This essay focuses on an aligned perspective between criminologist and practitioner. It identifies a shared experience. So many factors critical to helping someone on the path to rehabilitation are common, regardless of offence. A body of research and practice exists that clearly associates childhood deprivation, poverty (physical, mental and emotional) and negative lifestyle factors (poor educational achievement, delinquent peers) to criminality (Cohen, Smailes and Brown, 2004). Together, we explore both Kieran’s academic perspective and Lisa’s evidence-based practical response – borne out of over ten years working with young people for whom incarceration seemed a risk, though not inevitable – to the question posed by this book.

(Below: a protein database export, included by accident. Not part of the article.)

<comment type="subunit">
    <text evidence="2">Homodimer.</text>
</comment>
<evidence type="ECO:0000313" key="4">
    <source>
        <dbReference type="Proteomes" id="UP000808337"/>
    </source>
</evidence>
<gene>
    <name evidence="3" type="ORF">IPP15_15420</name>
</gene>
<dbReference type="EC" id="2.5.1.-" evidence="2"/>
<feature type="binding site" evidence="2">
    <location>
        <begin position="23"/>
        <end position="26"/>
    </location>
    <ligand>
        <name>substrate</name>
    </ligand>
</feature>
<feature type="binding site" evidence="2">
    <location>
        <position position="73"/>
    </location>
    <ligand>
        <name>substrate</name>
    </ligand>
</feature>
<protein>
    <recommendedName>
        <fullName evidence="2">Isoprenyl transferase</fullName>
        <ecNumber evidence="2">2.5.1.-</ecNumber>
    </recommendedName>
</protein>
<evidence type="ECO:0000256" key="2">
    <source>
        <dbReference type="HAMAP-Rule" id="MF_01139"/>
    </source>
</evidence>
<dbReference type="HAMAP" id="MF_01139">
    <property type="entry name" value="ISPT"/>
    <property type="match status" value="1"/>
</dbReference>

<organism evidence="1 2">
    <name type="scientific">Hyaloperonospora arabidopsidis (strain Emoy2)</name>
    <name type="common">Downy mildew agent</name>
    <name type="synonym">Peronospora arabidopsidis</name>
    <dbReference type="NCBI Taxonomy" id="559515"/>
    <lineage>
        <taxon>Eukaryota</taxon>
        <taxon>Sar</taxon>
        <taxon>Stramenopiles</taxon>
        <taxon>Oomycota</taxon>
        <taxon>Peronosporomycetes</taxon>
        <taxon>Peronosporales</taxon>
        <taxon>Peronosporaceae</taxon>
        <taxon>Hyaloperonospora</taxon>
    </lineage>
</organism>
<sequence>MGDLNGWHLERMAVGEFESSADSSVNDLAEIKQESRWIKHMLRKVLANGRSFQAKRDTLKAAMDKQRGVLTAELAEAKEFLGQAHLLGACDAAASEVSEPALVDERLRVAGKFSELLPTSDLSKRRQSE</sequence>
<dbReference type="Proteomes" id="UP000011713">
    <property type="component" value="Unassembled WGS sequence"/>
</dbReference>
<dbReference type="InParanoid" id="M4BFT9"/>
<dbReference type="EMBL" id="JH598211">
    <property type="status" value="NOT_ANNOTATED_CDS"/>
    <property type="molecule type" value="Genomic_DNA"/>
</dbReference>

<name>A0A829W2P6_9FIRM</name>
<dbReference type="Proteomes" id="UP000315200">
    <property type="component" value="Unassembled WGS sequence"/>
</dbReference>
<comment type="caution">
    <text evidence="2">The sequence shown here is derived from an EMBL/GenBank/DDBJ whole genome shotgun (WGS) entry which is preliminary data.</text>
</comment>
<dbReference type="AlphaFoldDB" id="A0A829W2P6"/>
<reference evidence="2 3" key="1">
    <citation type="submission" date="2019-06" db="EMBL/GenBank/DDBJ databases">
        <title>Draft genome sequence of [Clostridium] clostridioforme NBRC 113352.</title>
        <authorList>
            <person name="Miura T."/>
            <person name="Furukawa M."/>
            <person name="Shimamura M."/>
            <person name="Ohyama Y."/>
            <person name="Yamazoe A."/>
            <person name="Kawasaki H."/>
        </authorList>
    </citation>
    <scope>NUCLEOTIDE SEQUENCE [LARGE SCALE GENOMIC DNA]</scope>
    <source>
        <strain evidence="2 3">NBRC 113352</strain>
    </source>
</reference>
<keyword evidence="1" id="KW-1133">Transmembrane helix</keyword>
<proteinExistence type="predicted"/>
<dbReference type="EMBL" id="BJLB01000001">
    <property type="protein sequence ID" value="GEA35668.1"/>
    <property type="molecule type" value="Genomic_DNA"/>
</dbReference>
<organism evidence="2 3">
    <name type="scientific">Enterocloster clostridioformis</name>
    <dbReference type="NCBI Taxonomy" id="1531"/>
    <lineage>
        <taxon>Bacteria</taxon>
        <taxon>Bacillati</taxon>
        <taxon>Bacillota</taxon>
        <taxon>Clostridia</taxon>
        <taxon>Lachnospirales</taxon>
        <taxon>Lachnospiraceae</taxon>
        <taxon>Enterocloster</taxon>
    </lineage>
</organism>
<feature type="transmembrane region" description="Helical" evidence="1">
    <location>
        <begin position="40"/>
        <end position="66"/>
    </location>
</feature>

McCartan, K., & Rowles, L. (2019). Rehabilitation – A new perspective for a new era. In A. Frater, & A. Fox (Eds.), Crime and Consequence, (21-29). The Monument Fellowship